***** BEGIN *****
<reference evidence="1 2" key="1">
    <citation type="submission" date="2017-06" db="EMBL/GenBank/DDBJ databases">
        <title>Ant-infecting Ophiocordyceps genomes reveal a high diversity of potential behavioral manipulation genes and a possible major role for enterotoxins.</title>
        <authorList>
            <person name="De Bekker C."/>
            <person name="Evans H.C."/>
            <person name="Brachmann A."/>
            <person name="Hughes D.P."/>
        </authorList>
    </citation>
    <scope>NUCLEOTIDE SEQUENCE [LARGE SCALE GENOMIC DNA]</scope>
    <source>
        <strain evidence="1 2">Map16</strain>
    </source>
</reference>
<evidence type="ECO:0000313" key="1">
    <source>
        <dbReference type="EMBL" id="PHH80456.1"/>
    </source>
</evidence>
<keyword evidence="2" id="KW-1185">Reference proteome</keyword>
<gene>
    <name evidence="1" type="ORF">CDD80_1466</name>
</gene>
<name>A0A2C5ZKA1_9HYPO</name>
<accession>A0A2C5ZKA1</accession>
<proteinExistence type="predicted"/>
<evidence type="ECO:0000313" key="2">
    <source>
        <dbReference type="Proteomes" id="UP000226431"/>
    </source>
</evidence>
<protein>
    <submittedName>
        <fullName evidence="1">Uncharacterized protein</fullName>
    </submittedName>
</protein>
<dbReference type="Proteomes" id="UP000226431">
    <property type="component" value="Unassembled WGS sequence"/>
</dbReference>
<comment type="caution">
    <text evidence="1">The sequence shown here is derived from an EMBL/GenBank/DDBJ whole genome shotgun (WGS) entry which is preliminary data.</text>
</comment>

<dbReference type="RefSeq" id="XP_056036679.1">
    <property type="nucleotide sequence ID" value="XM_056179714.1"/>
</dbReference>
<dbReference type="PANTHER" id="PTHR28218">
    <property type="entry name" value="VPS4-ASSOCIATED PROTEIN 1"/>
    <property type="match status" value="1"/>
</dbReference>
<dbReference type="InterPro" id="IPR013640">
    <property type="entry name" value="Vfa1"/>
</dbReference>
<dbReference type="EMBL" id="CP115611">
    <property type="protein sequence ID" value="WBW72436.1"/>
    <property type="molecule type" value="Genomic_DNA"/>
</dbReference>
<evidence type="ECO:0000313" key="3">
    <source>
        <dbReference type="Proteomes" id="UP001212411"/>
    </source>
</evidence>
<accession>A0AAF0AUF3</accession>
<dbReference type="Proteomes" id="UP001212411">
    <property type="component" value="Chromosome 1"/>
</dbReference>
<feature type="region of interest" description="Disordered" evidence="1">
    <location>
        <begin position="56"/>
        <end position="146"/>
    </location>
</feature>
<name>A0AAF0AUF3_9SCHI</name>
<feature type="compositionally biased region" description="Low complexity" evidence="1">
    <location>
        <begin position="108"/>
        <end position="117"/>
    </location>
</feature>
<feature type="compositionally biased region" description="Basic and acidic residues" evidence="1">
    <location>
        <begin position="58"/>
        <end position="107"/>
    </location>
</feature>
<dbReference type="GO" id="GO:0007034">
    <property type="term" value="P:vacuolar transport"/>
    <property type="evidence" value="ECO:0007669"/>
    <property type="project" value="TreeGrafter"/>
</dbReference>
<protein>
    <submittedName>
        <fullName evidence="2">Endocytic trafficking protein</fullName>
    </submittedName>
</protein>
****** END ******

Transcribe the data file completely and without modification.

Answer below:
<reference evidence="1 2" key="1">
    <citation type="submission" date="2017-06" db="EMBL/GenBank/DDBJ databases">
        <title>Ant-infecting Ophiocordyceps genomes reveal a high diversity of potential behavioral manipulation genes and a possible major role for enterotoxins.</title>
        <authorList>
            <person name="De Bekker C."/>
            <person name="Evans H.C."/>
            <person name="Brachmann A."/>
            <person name="Hughes D.P."/>
        </authorList>
    </citation>
    <scope>NUCLEOTIDE SEQUENCE [LARGE SCALE GENOMIC DNA]</scope>
    <source>
        <strain evidence="1 2">Map16</strain>
    </source>
</reference>
<evidence type="ECO:0000313" key="1">
    <source>
        <dbReference type="EMBL" id="PHH80456.1"/>
    </source>
</evidence>
<keyword evidence="2" id="KW-1185">Reference proteome</keyword>
<gene>
    <name evidence="1" type="ORF">CDD80_1466</name>
</gene>
<name>A0A2C5ZKA1_9HYPO</name>
<accession>A0A2C5ZKA1</accession>
<proteinExistence type="predicted"/>
<evidence type="ECO:0000313" key="2">
    <source>
        <dbReference type="Proteomes" id="UP000226431"/>
    </source>
</evidence>
<protein>
    <submittedName>
        <fullName evidence="1">Uncharacterized protein</fullName>
    </submittedName>
</protein>
<dbReference type="Proteomes" id="UP000226431">
    <property type="component" value="Unassembled WGS sequence"/>
</dbReference>
<comment type="caution">
    <text evidence="1">The sequence shown here is derived from an EMBL/GenBank/DDBJ whole genome shotgun (WGS) entry which is preliminary data.</text>
</comment>

<dbReference type="RefSeq" id="XP_056036679.1">
    <property type="nucleotide sequence ID" value="XM_056179714.1"/>
</dbReference>
<dbReference type="PANTHER" id="PTHR28218">
    <property type="entry name" value="VPS4-ASSOCIATED PROTEIN 1"/>
    <property type="match status" value="1"/>
</dbReference>
<dbReference type="InterPro" id="IPR013640">
    <property type="entry name" value="Vfa1"/>
</dbReference>
<dbReference type="EMBL" id="CP115611">
    <property type="protein sequence ID" value="WBW72436.1"/>
    <property type="molecule type" value="Genomic_DNA"/>
</dbReference>
<evidence type="ECO:0000313" key="3">
    <source>
        <dbReference type="Proteomes" id="UP001212411"/>
    </source>
</evidence>
<accession>A0AAF0AUF3</accession>
<dbReference type="Proteomes" id="UP001212411">
    <property type="component" value="Chromosome 1"/>
</dbReference>
<feature type="region of interest" description="Disordered" evidence="1">
    <location>
        <begin position="56"/>
        <end position="146"/>
    </location>
</feature>
<name>A0AAF0AUF3_9SCHI</name>
<feature type="compositionally biased region" description="Low complexity" evidence="1">
    <location>
        <begin position="108"/>
        <end position="117"/>
    </location>
</feature>
<feature type="compositionally biased region" description="Basic and acidic residues" evidence="1">
    <location>
        <begin position="58"/>
        <end position="107"/>
    </location>
</feature>
<dbReference type="GO" id="GO:0007034">
    <property type="term" value="P:vacuolar transport"/>
    <property type="evidence" value="ECO:0007669"/>
    <property type="project" value="TreeGrafter"/>
</dbReference>
<protein>
    <submittedName>
        <fullName evidence="2">Endocytic trafficking protein</fullName>
    </submittedName>
</protein>